Ginsburg is now 85 and through her wisdom and a strategy for securing equal rights for women that played a long game, which included winning key cases for male plaintiffs, the nation is better off for her service. And this is true regardless of what point a person claims on the political spectrum, or whether you marvel at her punishing workouts (which, yes, the film shows) and embrace the memes that have renamed her the “Notorious R.B.G.” or not.
With increasing vigor, fretting and frequency, many of us find ourselves asking not only what kind of country we’re dwelling in, but what sort do we want to live in tomorrow, in 2021 and beyond? It’s an important idea to ponder. But the words “What is happening to America?” are too often accompanied by a shaking of the head; taking the form of a rhetorical query as opposed to serving as a gateway to proposed solutions. Here, in this 98 minute documentary, is the story of a woman who decided to answer that question in ways more lasting and fundamental than most of us might ever dream of, simply by deciding she wanted to enter a profession that served society in a positive way.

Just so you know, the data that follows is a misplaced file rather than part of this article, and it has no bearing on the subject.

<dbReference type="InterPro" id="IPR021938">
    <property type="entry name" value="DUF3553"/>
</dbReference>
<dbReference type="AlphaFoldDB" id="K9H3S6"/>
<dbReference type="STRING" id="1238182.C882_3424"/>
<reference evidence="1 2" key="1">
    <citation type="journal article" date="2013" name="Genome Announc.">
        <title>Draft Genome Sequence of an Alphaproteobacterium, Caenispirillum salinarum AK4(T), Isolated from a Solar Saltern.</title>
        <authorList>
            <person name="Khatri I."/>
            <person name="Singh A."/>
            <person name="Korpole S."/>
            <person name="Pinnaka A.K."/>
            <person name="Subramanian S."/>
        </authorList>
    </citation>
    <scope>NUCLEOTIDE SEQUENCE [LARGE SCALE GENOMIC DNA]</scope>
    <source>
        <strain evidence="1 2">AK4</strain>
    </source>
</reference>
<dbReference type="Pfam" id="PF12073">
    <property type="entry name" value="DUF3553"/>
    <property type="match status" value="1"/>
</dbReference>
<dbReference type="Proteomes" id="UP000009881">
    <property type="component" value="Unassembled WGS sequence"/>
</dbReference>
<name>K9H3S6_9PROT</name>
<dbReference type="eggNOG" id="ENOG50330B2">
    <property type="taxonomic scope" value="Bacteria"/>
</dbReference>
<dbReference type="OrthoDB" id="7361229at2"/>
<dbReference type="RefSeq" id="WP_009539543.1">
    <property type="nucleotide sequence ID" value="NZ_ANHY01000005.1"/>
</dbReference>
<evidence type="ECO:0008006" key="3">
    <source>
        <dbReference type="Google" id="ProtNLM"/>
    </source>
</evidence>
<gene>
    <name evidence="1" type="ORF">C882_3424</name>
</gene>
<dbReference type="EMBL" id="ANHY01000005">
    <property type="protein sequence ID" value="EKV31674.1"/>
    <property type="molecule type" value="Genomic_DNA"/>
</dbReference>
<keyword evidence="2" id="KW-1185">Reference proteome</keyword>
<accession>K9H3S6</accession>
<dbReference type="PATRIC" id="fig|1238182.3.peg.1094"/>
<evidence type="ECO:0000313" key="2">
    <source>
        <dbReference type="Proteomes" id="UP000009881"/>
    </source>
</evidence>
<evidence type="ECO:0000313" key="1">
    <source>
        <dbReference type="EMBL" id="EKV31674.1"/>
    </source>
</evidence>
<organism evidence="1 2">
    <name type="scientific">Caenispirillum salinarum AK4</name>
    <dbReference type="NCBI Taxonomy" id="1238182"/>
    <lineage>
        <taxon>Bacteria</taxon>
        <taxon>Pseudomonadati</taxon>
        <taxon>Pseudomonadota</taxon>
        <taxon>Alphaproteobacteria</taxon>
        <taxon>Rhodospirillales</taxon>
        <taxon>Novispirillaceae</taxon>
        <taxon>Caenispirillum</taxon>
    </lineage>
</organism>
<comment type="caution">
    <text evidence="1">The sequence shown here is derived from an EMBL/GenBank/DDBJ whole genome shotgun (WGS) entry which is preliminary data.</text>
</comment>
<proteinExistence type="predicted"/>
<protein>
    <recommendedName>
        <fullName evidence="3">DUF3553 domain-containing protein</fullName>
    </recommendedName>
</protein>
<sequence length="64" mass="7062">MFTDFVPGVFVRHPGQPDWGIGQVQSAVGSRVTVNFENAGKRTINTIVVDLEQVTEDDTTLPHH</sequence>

But if there were ever any question as to how this women views her place in the word, it is dispelled in the moment when someone brings up her hip hop moniker and asks if she knows that it refers to the Notorious B.I.G., i.e. Biggie Smalls. Of course, she says, going on to share that she’d been asked whether she found that comparison offensive. Why would she? she replies. “We have a lot in common.”
“Mayans M.C.,” Tuesday at 10 p.m., FX
Ginsburg is the epitome of soft power not often celebrated on television or most corners of popular culture. Instead much of our entertainment explores and elevates a different kind of strength — one’s ability to endure violence or propensity to unleash it upon another person.